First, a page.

Originated in 1919 to showcase the works of exceptional American poets under the age of forty, the Yale Series of Younger Poets prize is the oldest annual literary award presented in the United States. Ansel Elkins’s poetry collection, Blue Yodel, is the 109th volume to be so honored. Esteemed poet and competition judge Carl Phillips praises Elkins for her “arresting use of persona,” calling her poems “razor-edged in their intelligence, Southern Gothic in their sensibility.”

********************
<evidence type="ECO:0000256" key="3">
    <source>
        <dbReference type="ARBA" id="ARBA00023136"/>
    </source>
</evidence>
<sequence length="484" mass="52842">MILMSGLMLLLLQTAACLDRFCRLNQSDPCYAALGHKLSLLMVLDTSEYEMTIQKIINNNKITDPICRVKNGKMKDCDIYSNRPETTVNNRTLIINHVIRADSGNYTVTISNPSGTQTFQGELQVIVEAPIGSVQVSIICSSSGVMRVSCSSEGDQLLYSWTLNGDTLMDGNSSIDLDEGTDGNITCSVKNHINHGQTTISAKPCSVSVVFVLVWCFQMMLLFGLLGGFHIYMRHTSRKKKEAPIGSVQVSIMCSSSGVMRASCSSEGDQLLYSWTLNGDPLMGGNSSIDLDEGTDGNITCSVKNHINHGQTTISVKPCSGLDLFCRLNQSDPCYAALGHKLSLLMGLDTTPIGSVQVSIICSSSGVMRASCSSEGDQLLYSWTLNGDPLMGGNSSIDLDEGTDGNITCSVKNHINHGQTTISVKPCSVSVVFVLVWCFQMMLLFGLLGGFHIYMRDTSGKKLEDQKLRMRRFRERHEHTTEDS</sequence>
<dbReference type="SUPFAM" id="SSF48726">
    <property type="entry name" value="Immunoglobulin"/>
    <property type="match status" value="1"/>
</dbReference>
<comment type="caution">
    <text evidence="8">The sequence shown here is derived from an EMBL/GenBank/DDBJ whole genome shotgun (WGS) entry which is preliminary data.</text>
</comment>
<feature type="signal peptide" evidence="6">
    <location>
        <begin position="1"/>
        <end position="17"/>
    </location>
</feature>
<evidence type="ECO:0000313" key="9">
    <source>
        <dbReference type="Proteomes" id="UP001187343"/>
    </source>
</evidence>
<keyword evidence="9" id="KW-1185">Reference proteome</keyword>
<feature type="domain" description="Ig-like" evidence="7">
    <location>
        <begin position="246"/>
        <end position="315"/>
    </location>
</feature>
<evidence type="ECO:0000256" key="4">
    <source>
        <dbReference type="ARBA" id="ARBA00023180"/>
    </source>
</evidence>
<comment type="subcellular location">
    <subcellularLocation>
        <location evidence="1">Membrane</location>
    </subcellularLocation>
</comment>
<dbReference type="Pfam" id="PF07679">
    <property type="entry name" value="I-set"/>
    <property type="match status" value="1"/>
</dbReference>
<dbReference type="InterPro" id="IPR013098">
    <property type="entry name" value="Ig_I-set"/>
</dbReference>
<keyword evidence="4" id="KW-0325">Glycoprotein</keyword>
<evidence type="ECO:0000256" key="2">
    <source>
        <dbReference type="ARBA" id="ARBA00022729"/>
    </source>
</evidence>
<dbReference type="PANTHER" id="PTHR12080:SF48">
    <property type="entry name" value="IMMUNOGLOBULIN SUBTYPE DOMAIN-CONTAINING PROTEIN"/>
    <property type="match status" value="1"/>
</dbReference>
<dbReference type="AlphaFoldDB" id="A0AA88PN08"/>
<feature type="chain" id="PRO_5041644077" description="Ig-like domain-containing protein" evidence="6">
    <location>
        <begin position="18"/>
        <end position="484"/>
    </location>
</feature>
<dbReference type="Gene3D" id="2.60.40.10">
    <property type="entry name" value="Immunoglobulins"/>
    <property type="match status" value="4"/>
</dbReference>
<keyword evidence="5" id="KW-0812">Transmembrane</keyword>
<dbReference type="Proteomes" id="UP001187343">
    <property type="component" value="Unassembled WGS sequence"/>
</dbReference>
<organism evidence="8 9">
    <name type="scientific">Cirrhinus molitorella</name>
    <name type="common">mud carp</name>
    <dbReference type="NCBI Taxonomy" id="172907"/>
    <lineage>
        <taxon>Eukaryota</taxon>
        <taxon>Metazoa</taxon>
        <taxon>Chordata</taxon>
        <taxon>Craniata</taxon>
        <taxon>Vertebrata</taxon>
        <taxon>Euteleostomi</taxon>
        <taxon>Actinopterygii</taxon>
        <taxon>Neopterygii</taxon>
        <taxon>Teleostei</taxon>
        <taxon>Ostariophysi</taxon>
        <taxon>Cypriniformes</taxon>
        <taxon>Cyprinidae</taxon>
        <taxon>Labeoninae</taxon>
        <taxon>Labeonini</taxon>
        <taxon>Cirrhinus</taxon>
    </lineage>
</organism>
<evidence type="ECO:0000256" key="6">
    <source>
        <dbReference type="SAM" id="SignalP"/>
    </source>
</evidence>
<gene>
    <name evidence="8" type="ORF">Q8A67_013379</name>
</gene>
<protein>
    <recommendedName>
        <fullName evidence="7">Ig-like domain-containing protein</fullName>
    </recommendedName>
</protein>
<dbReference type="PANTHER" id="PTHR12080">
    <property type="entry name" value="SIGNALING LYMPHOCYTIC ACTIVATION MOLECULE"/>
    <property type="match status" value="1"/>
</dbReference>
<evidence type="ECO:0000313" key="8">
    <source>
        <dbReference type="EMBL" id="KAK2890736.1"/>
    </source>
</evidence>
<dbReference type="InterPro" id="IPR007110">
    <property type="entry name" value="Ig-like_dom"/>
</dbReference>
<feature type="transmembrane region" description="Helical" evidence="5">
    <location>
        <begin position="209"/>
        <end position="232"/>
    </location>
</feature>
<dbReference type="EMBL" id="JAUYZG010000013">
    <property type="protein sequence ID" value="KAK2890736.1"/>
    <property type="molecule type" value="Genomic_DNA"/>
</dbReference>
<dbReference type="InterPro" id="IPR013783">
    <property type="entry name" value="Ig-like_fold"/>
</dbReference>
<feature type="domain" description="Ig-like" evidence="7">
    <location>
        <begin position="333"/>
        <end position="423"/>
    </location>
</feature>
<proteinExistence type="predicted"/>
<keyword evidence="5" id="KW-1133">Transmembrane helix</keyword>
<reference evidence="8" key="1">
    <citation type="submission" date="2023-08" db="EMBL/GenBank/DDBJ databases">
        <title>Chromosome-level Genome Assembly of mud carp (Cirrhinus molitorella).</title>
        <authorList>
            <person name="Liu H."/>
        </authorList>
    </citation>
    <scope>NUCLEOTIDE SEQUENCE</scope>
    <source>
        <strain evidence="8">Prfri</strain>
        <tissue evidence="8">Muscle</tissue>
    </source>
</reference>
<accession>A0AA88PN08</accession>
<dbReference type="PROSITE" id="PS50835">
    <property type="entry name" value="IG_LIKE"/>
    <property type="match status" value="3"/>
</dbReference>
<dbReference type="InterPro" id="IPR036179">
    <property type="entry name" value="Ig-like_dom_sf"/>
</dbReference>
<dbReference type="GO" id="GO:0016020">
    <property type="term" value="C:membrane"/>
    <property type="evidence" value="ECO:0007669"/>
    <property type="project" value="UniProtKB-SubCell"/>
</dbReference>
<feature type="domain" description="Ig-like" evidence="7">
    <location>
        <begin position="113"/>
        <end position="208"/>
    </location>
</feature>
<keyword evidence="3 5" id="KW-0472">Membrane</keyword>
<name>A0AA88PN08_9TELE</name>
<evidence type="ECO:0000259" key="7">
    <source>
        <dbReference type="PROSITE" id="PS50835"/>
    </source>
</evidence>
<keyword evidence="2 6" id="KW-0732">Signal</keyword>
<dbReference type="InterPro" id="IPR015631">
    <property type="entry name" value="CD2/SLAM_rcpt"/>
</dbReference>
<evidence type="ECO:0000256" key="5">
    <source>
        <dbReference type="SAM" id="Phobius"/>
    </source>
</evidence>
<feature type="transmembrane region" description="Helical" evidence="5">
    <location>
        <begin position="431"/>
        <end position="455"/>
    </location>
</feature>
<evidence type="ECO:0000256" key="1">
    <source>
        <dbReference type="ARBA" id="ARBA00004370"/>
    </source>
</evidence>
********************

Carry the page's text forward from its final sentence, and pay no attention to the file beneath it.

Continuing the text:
In her imaginative and haunting debut collection, Elkins introduces readers to a multitude of characters whose “otherness” has condemned them to live on the margins of society. She weaves blues, ballads, folklore, and storytelling into an intricate tapestry that depicts the violence, poverty, and loneliness of the Deep South, as well as the compassion, generosity, and hope that brings light to people in their darkest times. The blue yodel heard throughout this diverse compilation is a raw, primal, deeply felt expression of the human experience, calling on us to reach out to the isolated and disenfranchised and to find the humanity in every person.